Could sacrificing a tooth enable some infertile men to father children?

That’s the goal of researchers in Brazil, who suggest that stem cells from human teeth can be coaxed into becoming sperm by injecting them into the testes of mice.

The report is published at

Researcher Irina Kerkis of the Butantan Institute, São Paulo, and her colleagues injected stem cells from the dental pulp of human teeth into the testes of live mice.

The cells seemed to migrate to the tubules where sperm usually mature and differentiate into cells resembling human sperm.

However, the process was inefficient and some of the human cells fused with mouse cells – a problem that would have to be solved before the technique could be used therapeutically.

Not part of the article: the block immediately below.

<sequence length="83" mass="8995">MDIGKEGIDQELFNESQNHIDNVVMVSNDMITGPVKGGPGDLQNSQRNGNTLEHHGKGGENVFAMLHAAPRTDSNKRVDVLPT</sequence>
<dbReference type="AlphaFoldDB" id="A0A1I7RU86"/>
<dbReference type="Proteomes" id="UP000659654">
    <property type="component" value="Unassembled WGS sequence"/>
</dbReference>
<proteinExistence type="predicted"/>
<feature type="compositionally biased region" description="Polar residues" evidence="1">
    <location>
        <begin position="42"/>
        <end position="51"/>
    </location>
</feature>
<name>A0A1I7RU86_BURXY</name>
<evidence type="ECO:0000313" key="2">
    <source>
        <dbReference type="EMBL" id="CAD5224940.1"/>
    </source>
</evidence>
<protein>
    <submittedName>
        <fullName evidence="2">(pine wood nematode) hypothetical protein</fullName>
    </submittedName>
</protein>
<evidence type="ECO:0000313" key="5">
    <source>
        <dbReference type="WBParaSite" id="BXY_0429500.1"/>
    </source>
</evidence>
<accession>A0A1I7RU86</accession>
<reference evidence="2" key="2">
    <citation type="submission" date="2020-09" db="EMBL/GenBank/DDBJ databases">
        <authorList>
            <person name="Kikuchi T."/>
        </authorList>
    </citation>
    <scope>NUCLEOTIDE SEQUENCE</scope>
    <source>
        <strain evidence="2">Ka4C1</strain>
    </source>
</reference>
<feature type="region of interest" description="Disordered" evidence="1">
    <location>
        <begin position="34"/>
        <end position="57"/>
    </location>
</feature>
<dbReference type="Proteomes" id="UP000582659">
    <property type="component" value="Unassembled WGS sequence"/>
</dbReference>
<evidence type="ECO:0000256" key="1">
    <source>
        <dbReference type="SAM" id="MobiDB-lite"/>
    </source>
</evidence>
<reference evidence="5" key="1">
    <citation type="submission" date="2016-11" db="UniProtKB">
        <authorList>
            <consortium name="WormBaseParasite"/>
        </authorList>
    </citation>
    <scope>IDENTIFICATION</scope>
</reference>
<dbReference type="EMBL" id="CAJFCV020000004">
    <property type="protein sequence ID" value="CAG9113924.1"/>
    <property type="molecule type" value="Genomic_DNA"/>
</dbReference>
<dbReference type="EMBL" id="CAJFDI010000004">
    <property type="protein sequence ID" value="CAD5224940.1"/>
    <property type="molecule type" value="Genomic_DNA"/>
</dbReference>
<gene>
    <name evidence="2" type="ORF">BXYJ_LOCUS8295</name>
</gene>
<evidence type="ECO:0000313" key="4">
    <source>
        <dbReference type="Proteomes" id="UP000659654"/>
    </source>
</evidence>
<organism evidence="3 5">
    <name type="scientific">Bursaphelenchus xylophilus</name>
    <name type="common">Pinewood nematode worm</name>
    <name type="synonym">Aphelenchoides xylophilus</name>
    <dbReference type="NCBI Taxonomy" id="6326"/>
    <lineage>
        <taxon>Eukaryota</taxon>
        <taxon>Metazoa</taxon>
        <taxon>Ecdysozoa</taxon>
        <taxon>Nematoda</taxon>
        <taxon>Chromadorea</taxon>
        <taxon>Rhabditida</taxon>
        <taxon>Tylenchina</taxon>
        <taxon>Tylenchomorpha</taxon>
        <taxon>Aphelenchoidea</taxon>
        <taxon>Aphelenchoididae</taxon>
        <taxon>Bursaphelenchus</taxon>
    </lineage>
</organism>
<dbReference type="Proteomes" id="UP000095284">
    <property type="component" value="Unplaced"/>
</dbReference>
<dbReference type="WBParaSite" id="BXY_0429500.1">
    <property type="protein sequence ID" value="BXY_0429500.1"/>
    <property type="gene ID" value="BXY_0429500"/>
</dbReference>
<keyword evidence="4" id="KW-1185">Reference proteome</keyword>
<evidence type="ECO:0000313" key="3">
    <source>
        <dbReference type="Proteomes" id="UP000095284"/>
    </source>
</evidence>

The cells were also taken from baby teeth, so it is unclear if the approach would work with teeth from adult men.

‘I think we are on the right track, but we need to understand more about the mechanism,’ says Kerkis, whose team presented the results at the meeting of the European Society of Human Reproduction and Embryology in Barcelona, Spain, on 9 July.

Other researchers are sceptical. It takes human sperm several weeks to develop, yet the Brazilian team’s cells seemed to have matured within nine days.

Given that human sperm stem cells have previously failed to mature in mouse testes, it seems unlikely that dental cells would fare better, adds Robin Lovell-Badge of the National Institute for Medical Research in London.